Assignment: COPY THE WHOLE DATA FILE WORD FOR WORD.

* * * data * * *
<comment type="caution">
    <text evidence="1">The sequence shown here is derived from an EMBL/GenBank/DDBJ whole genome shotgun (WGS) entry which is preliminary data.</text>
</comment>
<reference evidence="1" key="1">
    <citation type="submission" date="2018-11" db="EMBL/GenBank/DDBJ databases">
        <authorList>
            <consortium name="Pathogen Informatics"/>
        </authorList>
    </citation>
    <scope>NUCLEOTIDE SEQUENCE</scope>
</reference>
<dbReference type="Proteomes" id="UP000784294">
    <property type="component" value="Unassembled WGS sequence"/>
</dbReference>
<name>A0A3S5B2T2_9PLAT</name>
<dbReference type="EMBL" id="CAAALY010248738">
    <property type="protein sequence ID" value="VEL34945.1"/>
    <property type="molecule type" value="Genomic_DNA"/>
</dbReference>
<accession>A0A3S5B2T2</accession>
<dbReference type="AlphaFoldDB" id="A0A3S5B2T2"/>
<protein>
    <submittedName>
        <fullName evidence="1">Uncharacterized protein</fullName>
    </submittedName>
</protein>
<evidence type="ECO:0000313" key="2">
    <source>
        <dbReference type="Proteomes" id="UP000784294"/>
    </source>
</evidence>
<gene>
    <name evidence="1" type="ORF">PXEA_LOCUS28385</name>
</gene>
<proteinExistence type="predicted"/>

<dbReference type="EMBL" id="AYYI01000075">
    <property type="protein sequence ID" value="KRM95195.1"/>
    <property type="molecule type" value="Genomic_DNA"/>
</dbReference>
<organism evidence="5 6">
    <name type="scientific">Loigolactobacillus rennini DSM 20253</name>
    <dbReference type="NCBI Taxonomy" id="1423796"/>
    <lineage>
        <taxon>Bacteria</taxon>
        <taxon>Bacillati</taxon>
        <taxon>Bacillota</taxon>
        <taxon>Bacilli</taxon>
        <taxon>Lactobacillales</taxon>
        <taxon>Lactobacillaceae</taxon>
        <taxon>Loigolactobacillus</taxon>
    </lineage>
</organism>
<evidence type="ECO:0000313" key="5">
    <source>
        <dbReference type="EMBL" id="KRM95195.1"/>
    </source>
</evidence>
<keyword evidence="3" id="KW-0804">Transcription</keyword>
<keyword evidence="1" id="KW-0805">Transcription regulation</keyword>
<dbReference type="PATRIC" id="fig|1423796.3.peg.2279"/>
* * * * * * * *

<comment type="caution">
    <text evidence="1">The sequence shown here is derived from an EMBL/GenBank/DDBJ whole genome shotgun (WGS) entry which is preliminary data.</text>
</comment>
<reference evidence="1" key="1">
    <citation type="submission" date="2018-11" db="EMBL/GenBank/DDBJ databases">
        <authorList>
            <consortium name="Pathogen Informatics"/>
        </authorList>
    </citation>
    <scope>NUCLEOTIDE SEQUENCE</scope>
</reference>
<dbReference type="Proteomes" id="UP000784294">
    <property type="component" value="Unassembled WGS sequence"/>
</dbReference>
<name>A0A3S5B2T2_9PLAT</name>
<dbReference type="EMBL" id="CAAALY010248738">
    <property type="protein sequence ID" value="VEL34945.1"/>
    <property type="molecule type" value="Genomic_DNA"/>
</dbReference>
<accession>A0A3S5B2T2</accession>
<dbReference type="AlphaFoldDB" id="A0A3S5B2T2"/>
<protein>
    <submittedName>
        <fullName evidence="1">Uncharacterized protein</fullName>
    </submittedName>
</protein>
<evidence type="ECO:0000313" key="2">
    <source>
        <dbReference type="Proteomes" id="UP000784294"/>
    </source>
</evidence>
<gene>
    <name evidence="1" type="ORF">PXEA_LOCUS28385</name>
</gene>
<proteinExistence type="predicted"/>

<dbReference type="EMBL" id="AYYI01000075">
    <property type="protein sequence ID" value="KRM95195.1"/>
    <property type="molecule type" value="Genomic_DNA"/>
</dbReference>
<organism evidence="5 6">
    <name type="scientific">Loigolactobacillus rennini DSM 20253</name>
    <dbReference type="NCBI Taxonomy" id="1423796"/>
    <lineage>
        <taxon>Bacteria</taxon>
        <taxon>Bacillati</taxon>
        <taxon>Bacillota</taxon>
        <taxon>Bacilli</taxon>
        <taxon>Lactobacillales</taxon>
        <taxon>Lactobacillaceae</taxon>
        <taxon>Loigolactobacillus</taxon>
    </lineage>
</organism>
<evidence type="ECO:0000313" key="5">
    <source>
        <dbReference type="EMBL" id="KRM95195.1"/>
    </source>
</evidence>
<keyword evidence="3" id="KW-0804">Transcription</keyword>
<keyword evidence="1" id="KW-0805">Transcription regulation</keyword>
<dbReference type="PATRIC" id="fig|1423796.3.peg.2279"/>